Lacerda Elevator in Salvador

Lacerda Elevator (Brazil)

The Lacerda Elevator is located in the city of Salvador, Brazil. It is similar to the Santa Justa Lift in the way that it connects the lower and higher areas of the city. One of the oldest operational elevators in the world, the Lacerda Elevator was constructed between 1869 and 1873. Several decades later, it underwent renovation in an Art Deco styling that we see today. 

Initially, it was a hydraulic elevator but in 1906 it began to run by electricity, and it has been electrically operated since. The Lacerda Elevator has two towers – one tower is embedded onto the stone slopes of the Ladeira da Montanha; another tower, the more visible one, goes to the level of Cidade Baixa. It has four compartments, each carrying up to 27 people.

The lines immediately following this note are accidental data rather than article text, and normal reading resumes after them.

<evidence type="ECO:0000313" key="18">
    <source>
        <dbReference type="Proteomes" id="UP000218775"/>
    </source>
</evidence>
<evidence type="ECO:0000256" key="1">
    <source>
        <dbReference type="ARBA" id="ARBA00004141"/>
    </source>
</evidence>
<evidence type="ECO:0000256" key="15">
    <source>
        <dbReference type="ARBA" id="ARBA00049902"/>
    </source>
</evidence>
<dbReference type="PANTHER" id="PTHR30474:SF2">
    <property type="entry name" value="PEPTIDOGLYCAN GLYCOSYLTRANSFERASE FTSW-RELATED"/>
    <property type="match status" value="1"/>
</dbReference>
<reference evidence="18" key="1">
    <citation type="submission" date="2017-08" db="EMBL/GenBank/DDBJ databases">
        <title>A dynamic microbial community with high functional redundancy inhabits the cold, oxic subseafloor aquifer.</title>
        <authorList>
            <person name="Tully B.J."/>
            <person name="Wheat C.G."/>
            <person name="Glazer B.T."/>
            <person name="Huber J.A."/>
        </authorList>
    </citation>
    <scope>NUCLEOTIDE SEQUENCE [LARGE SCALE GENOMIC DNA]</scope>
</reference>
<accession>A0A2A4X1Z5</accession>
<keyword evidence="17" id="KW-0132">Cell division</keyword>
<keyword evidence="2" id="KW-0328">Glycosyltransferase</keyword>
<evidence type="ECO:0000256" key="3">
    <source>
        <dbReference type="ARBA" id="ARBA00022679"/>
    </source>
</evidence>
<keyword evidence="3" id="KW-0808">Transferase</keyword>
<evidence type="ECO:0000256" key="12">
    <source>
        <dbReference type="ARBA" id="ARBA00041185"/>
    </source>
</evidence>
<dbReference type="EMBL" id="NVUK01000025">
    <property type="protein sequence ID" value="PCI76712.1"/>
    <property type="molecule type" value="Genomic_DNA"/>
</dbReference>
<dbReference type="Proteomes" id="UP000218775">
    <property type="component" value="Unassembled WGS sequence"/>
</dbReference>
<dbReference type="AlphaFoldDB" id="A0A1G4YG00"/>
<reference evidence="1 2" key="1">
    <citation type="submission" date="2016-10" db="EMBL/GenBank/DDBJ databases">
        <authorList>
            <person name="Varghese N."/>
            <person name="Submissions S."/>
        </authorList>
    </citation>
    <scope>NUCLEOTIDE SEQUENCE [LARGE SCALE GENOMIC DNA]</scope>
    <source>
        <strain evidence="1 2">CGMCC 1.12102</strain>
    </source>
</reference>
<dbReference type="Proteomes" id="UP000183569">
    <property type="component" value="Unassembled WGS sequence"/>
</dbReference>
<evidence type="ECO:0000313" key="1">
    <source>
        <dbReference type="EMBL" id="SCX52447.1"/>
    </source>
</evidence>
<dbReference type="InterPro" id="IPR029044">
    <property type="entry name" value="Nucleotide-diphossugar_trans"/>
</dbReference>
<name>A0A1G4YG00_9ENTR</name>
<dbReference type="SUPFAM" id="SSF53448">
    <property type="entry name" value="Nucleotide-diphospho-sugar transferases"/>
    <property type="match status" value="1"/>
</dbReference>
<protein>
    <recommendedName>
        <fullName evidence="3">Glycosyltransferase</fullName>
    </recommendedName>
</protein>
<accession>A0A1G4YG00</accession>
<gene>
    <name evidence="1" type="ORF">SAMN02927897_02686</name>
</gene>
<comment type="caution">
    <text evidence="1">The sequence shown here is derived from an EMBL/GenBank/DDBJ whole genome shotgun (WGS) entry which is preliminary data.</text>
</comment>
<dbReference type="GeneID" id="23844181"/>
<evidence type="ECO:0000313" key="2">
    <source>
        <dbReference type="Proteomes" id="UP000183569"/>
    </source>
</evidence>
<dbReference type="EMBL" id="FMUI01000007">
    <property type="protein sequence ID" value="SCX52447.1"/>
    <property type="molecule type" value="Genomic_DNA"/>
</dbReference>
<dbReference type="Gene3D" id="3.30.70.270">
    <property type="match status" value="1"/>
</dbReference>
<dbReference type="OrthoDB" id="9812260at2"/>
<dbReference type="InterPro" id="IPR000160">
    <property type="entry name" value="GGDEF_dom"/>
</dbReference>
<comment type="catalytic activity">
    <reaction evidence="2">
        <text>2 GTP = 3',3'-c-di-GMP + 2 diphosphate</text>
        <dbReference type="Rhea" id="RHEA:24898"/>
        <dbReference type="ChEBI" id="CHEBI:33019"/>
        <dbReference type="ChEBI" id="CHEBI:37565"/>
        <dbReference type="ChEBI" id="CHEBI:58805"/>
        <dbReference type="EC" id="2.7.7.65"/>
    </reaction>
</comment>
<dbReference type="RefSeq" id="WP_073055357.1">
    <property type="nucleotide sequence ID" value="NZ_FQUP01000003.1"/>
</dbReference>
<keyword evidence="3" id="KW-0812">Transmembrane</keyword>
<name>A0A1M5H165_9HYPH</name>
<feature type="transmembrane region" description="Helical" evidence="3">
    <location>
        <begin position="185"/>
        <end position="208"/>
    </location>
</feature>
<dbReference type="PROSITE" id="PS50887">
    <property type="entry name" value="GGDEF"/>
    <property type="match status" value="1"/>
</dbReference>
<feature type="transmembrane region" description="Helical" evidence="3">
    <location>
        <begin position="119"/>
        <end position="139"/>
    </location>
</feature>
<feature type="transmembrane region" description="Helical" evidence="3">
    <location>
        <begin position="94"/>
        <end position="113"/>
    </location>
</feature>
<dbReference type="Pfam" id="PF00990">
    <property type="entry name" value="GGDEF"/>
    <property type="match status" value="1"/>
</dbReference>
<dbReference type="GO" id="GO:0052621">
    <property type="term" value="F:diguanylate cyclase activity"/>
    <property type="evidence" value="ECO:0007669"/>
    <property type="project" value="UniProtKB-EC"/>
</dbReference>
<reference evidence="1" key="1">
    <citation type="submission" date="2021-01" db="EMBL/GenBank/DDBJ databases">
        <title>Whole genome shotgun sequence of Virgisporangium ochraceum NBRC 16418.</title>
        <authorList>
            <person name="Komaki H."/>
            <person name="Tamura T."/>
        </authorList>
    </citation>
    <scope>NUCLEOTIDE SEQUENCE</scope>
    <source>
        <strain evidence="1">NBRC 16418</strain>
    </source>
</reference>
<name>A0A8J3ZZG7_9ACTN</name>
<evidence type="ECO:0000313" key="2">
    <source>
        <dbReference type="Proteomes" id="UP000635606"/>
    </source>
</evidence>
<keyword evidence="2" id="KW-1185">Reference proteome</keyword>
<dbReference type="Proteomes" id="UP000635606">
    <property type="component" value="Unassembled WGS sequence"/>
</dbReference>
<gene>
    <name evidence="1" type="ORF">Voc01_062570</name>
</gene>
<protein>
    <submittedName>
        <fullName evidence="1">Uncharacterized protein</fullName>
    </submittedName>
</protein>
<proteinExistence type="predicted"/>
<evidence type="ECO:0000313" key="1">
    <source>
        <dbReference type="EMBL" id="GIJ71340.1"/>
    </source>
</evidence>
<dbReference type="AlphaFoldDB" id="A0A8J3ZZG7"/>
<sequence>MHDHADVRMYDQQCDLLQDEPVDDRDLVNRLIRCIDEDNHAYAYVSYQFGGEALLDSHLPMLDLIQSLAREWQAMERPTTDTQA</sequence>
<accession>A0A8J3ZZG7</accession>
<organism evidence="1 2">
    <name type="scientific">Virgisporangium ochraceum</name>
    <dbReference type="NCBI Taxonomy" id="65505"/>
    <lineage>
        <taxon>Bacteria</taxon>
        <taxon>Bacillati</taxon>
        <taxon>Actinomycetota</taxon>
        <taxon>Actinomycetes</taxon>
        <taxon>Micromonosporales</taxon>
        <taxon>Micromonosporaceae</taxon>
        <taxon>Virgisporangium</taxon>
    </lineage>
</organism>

Asansör (Turkey)

“Asansör” means “elevator” in Turkish (derived from the French word ascenseur), so it might be redundant if you’d say, “I want to go up the Asansör elevator.” 

Another beautiful outdoor elevator tower on this list, Asansör is also a historical landmark in the Karataş neighborhood, located in the city of İzmir, Konak district. It was built in 1907 as a public service project by Nesim Levi Bayraklıoğlu, a wealthy Jewish banker and trader, in order to ease the passage from the narrow coastline to the hillside. The elevator within the tower carries passengers through the steep cliff between the two parts of the quarter.

As passengers reach the top, there’s a lookout platform offering sweeping views of the city. There’s also one of the area’s famous restaurants at the top.

The Eiffel Tower was constructed from 1887-1889 as the entrance to the 1889 World’s Fair by engineer Gustave Eiffel.